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Recurrent Giardia Infection in a Dog

Craig Datz, DVM, MS, DABVP, DACVN, Royal Canin &, University of Missouri

Michael Harter, DVM, Animal Medical Clinic, Rockford, Illinois


|April 2014|Peer Reviewed

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Figure 1 (above). Giardia cysts

Figure 2. Giardia cyst, iodine stain (1000✕ magnification)

Clinician's Brief

Luci Lu, a 7-month-old spayed boxer, was presented for 2 days’ duration of diarrhea; fecal flotation (zinc sulfate in-house without centrifugation) findings revealed Giardia species cysts (Figures 1–3). 


Luci Lu was adopted from a pet store, was not taken to dog parks, and was supplied bottled water.

Related Article: Giardiasis: An Overview

Figure 3.Giardia cyst, Diff-Quick, micrometer (1000✕ magnification)

Clinician's Brief


Fenbendazole granules (50 mg/kg q24h on food) for 5 days and frequent bathing were prescribed. Zinc sulfate in-house fecal flotations without centrifugation were repeated 1 and 3 weeks later; both were positive for Giardia cysts. At 3 weeks’ postpresentation, Luci Lu was treated with the same dose of fenbendazole for 5 days, a probiotic, and a high-fiber canned diet. Fecal flotation was negative 2 weeks later. Seven weeks after initial presentation, Luci Lu was presented for mild lameness but no evidence of diarrhea. Fecal flotation was again positive for Giardia spp cysts, and she was treated with metronidazole at 15 mg/kg for 7 days, fenbendazole for another 5 days, a probiotic, and a high-fiber canned diet. Fecal flotation conducted 1 and 2 weeks later were negative. The importance of  frequent bathing, especially the perineum, was reemphasized. Luci had soft stools at 9 weeks’ postpresentation, and the metronidazole and fenbendazole courses were repeated. A fecal flotation was negative after another 2 weeks. Over the next month, Luci Lu had 2 episodes of soft stools but negative fecal flotation (ELISA not performed); she responded to treatment with metronidazole (15 mg/kg q12h for 7 days) or tylosin (Tylan power at 1/8 teaspoon q12h with food for 7 days [recommended dose is 10–20 mg/kg q12h for 7 days]; Tylan powder is 2.5–2.7 grams per level teaspoon) and a high-fiber diet. Five months later, Luci Lu again had soft stools and tested positive for Giardia cysts on fecal flotation. She was treated with metronidazole and fenbendazole at previous doses and durations. Three days later she still had diarrhea, so the current medications were discontinued and she was treated with azithromycin at 10 mg/kg PO q24h for 5 days.1 The diarrhea resolved and all subsequent fecal flotation results were negative.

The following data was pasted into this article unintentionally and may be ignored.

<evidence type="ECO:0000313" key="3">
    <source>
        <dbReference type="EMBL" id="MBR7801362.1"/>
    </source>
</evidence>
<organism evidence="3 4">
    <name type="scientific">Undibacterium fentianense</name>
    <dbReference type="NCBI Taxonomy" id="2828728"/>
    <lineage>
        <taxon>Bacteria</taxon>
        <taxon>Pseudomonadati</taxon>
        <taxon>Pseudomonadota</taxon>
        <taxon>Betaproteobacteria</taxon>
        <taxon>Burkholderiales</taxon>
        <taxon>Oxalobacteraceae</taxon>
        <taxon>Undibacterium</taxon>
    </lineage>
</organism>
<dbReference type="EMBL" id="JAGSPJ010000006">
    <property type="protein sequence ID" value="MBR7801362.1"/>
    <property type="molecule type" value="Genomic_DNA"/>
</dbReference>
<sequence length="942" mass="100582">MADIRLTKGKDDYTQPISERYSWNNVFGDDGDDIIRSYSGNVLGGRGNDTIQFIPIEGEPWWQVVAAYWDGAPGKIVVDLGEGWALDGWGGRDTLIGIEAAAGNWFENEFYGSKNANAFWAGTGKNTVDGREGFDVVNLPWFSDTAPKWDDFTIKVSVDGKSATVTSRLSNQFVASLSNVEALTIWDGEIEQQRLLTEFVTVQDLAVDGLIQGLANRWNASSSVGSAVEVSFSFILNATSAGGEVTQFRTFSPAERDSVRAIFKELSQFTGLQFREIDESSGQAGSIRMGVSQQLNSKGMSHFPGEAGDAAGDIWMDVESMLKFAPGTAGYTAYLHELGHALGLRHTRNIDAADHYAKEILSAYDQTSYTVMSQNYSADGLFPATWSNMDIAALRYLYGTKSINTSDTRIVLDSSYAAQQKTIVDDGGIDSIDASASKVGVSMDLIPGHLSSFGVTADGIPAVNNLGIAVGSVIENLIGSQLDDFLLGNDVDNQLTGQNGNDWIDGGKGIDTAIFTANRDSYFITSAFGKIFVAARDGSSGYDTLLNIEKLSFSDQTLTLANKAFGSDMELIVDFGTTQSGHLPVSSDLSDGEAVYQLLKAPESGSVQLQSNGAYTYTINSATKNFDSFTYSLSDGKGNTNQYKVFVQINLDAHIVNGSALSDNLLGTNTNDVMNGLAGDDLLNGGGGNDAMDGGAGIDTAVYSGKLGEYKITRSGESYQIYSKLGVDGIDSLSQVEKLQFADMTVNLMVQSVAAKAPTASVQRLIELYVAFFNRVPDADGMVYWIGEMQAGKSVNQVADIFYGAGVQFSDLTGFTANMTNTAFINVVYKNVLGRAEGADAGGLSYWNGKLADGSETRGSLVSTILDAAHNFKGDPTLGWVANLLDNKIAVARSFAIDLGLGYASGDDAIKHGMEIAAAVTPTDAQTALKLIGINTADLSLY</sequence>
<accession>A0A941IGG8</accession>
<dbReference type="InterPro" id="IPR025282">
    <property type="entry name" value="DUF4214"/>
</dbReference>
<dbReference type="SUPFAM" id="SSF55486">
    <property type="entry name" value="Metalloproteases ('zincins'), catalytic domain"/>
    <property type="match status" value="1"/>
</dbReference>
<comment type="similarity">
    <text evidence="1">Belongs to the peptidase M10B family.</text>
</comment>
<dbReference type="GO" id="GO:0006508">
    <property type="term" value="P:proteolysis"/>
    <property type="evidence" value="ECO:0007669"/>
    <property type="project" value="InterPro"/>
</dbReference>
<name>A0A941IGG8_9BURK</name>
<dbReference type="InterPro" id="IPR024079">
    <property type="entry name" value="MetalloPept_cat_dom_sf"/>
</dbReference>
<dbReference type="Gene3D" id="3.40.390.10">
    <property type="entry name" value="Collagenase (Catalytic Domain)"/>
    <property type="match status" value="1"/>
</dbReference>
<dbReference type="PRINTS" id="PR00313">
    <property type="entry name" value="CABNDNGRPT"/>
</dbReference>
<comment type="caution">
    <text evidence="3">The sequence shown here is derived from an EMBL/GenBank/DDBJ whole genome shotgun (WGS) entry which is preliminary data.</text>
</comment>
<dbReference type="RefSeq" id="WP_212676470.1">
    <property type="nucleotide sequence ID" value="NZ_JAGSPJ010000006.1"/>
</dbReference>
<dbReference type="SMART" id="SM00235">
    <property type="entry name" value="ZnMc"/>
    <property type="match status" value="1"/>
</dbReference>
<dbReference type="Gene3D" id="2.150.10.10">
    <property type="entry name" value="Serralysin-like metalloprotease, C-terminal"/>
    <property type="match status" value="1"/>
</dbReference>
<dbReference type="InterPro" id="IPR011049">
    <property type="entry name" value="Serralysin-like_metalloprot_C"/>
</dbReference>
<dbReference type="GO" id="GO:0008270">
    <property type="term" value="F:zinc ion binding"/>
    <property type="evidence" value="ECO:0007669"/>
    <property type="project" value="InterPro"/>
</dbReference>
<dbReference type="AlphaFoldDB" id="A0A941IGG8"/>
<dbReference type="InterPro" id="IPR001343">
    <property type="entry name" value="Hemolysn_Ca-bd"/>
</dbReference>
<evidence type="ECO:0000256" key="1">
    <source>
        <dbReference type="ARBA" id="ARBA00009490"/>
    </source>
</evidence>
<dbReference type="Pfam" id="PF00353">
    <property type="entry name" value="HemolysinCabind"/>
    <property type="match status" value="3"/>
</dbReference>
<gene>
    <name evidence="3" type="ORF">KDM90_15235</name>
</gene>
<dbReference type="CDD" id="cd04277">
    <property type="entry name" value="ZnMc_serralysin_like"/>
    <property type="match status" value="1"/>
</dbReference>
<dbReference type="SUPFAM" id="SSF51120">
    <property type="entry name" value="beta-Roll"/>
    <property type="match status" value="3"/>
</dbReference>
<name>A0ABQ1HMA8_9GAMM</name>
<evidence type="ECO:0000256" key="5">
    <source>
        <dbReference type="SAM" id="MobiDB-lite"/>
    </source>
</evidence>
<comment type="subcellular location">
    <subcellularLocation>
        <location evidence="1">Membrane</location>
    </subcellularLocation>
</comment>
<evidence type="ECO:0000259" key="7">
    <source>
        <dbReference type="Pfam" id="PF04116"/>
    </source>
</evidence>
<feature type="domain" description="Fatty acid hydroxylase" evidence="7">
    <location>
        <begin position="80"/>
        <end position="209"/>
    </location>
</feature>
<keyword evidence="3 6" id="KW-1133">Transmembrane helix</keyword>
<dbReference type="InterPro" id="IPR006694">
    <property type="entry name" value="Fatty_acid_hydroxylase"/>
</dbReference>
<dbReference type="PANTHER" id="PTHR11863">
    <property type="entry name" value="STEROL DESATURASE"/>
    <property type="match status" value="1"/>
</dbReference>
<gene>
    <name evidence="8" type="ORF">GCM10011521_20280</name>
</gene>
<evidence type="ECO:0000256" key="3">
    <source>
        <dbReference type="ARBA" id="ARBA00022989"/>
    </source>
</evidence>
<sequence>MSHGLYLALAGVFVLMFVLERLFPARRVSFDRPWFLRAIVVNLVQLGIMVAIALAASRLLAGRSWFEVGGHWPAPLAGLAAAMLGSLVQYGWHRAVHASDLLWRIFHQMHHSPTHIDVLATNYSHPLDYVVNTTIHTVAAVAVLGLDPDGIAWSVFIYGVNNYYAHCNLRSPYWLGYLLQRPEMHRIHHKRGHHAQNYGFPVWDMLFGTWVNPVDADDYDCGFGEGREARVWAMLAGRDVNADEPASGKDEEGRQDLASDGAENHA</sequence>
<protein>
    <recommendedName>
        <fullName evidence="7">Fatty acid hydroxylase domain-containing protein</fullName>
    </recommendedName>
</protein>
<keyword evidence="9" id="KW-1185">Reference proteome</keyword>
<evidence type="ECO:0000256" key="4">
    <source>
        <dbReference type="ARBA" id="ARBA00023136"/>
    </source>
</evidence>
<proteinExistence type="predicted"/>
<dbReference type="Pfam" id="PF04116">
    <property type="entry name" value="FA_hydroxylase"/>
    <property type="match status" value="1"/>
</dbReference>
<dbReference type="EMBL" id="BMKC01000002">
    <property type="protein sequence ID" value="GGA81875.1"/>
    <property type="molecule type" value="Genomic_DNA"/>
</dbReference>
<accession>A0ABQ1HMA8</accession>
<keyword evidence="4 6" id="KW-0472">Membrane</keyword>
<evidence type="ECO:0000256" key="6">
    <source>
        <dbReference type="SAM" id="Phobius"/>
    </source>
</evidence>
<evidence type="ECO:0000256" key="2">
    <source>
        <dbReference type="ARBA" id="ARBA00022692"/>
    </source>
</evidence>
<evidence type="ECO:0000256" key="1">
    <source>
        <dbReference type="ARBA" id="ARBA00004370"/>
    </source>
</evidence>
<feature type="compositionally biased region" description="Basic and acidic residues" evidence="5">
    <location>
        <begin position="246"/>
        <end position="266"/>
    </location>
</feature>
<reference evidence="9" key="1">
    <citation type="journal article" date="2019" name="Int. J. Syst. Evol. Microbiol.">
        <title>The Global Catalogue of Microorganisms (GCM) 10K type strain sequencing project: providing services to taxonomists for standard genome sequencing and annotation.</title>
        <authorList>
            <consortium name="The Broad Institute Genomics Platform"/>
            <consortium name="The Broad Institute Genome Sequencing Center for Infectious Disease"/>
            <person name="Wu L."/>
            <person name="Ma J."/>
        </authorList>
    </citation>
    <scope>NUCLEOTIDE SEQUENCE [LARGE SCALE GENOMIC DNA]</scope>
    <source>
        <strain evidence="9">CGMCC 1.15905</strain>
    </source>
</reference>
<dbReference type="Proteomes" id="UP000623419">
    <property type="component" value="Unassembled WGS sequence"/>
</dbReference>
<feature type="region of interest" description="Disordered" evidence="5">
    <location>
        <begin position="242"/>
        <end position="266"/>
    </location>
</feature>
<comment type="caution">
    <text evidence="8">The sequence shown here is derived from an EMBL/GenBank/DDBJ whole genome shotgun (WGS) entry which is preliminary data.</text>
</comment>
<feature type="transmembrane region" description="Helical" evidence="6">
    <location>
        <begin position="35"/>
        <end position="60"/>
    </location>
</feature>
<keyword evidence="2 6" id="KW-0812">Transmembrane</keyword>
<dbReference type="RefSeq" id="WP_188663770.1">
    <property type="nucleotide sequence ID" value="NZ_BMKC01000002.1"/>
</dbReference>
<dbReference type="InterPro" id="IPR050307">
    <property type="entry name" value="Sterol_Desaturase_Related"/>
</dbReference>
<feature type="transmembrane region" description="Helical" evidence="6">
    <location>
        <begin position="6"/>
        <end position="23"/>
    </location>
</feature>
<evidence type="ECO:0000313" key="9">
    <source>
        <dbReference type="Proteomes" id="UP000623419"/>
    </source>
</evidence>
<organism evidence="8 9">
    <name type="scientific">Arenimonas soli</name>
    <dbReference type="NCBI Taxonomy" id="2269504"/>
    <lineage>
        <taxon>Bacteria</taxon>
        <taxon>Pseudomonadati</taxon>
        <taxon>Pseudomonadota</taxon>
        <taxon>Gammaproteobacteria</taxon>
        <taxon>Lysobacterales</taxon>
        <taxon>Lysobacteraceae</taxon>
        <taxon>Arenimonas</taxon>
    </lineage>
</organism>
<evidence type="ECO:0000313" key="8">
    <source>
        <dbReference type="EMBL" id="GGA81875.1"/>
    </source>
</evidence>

Related Article: Idexx Snap: Giardia for Dogs & Cats

Ask Youself...